Often in nursing, your time is split between many patients on the ward. You’ll get to play a part in their care, but your time with any one patient is limited as others also require your attention. This isn’t a bad thing, especially since many nurses treat patients who are low-risk and less dependent.
But as an intensive care nurse, the patients you see are in desperate need of help. They are admitted with severe problems that can cast doubt over their odds of survival.
Thankfully, you’ll dedicate more if not all of your time to that patient. The need for constant monitoring within intensive care units necessitates a one-to-two patient-to-nurse ratio. So you can focus your energy on making sure those patients in your care have everything they need.
Providing concentrated care allows you to have more of a hand in their recovery. Which can deepen the sense of achievement when they do.
Gain a real Appreciation for Science and the Human Body
While any avenue of nursing exposes you to awe-inspiring moments, you’ll witness amazing patient recoveries regularly in the ICU. You can see people who have almost lost their lives return to good health. Patients who were on the verge of losing the ability to walk regained complete functionality. And premature babies with little chance of survival pull through against the odds.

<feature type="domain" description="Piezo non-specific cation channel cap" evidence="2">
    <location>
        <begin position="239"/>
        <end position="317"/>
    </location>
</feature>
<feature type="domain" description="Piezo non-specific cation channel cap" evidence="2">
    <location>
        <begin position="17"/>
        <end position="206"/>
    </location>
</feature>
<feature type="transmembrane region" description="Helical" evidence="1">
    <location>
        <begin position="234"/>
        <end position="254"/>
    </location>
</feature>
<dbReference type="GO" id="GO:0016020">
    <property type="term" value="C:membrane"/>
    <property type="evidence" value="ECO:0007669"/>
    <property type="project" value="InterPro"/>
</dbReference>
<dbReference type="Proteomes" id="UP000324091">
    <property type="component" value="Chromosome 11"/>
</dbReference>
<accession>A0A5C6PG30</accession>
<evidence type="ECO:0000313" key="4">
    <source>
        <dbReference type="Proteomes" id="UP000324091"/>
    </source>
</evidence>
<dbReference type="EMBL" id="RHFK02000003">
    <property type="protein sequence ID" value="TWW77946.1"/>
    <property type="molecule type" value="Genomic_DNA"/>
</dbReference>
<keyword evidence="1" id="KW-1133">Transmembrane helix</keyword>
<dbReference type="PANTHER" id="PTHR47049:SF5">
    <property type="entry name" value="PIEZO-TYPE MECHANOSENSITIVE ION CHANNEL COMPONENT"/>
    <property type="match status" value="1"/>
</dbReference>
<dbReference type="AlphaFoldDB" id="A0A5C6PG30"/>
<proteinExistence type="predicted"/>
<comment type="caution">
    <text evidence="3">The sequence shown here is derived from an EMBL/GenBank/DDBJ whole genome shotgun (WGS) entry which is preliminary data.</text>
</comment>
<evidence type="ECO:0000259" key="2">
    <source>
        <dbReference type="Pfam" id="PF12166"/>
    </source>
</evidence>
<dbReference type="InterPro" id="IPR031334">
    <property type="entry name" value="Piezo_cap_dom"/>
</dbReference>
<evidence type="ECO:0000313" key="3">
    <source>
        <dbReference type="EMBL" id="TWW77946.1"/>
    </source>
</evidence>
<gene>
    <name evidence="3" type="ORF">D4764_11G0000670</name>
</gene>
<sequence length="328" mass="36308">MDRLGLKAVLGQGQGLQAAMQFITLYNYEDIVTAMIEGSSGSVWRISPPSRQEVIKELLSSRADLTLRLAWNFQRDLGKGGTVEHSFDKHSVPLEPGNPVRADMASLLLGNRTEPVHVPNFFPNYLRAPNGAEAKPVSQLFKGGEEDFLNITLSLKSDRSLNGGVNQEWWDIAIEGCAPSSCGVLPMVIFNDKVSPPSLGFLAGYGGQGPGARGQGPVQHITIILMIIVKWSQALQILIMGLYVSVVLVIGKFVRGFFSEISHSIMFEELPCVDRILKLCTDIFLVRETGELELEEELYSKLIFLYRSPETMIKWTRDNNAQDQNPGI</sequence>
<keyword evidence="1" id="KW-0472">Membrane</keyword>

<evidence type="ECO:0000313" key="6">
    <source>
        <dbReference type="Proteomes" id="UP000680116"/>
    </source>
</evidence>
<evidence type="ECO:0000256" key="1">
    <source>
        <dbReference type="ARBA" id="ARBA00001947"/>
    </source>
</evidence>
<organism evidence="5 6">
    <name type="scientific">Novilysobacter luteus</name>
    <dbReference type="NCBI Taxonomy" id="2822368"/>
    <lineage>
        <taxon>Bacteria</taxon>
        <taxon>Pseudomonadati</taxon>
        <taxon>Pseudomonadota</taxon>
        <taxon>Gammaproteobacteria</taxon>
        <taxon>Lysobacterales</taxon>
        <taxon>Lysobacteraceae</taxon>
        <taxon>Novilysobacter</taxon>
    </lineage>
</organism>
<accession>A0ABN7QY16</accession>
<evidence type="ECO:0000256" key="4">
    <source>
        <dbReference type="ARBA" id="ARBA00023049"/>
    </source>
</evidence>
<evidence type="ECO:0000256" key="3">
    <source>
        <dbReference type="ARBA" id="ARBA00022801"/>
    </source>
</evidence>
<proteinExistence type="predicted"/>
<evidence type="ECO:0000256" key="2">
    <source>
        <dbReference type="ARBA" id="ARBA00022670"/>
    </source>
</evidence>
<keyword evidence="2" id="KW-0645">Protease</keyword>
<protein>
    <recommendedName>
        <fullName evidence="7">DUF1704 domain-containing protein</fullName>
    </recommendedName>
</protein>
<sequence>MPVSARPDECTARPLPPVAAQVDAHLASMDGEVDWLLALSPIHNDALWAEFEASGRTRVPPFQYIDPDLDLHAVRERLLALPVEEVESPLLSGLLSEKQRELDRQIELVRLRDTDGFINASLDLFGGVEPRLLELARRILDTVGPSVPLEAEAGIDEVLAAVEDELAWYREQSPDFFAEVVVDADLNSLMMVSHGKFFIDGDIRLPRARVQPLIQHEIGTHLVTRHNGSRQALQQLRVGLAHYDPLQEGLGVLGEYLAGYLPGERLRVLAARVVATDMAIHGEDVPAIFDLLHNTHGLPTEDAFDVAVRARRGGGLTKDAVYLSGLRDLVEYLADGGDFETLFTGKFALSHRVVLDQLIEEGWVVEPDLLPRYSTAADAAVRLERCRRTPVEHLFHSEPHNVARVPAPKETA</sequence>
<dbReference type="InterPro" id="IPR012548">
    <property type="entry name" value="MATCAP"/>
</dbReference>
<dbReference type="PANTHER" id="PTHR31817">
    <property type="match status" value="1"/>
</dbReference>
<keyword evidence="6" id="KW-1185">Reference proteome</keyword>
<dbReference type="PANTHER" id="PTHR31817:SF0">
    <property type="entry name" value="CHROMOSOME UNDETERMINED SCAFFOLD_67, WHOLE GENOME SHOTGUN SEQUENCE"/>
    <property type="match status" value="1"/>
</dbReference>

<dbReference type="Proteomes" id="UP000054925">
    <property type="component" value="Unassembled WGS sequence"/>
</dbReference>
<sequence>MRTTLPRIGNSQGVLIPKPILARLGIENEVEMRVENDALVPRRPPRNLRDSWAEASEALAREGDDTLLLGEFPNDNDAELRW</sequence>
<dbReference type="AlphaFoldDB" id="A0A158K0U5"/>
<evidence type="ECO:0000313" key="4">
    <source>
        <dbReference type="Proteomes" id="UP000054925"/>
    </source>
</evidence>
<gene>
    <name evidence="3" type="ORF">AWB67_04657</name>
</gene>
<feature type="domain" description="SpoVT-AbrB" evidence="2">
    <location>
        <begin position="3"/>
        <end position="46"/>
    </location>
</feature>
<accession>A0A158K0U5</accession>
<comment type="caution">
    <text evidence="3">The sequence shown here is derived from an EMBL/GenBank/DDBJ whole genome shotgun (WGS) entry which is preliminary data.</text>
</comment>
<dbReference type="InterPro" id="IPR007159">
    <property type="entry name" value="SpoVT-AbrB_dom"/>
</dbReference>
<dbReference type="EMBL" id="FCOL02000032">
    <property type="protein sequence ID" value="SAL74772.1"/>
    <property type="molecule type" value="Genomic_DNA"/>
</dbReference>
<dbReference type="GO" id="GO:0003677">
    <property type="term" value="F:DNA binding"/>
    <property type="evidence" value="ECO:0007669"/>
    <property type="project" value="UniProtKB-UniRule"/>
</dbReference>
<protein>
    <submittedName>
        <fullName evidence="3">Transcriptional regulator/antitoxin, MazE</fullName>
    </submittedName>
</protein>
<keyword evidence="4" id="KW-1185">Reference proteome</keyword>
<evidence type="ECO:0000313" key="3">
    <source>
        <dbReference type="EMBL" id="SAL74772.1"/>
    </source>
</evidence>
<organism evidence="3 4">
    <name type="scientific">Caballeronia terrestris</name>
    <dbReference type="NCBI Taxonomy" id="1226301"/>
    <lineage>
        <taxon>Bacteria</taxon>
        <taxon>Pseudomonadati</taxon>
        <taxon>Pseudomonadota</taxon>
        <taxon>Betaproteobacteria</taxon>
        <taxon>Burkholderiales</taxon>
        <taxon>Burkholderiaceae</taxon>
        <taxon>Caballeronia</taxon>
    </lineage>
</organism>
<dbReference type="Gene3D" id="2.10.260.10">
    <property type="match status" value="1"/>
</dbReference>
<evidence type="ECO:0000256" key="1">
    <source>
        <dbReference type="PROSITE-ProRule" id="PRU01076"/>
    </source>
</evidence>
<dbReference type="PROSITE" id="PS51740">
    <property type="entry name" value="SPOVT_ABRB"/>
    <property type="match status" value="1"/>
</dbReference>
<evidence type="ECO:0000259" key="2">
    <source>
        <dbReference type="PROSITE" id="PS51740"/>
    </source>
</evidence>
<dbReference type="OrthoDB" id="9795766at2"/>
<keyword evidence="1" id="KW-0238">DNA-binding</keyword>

Mortality rates in the ICU are decreasing and more people are recovering from their conditions. This is thanks to the dedicated help of intensive care unit teams and advancements in medicine and healthcare technology.
In any case, watching people recover from near death makes you appreciate everything you and your team do.
Varied and Challenging Work
With the number of patients admitted for emergency care, no two days or patients will be the same. Each case will have its unique challenges and the needs of each patient will be different to the last.
This means ICU nurses need to be prepared for anything and ready to adapt as new situations unfold. This is perfect for anyone who enjoys being challenged and working in high-energy environments.
As an intensive care nurse, you’ll need to be ready to think on your feet. And you’ll have plenty of opportunities to use your critical thinking skills to keep situations calm and under control.
Get Started with an Access to HE Diploma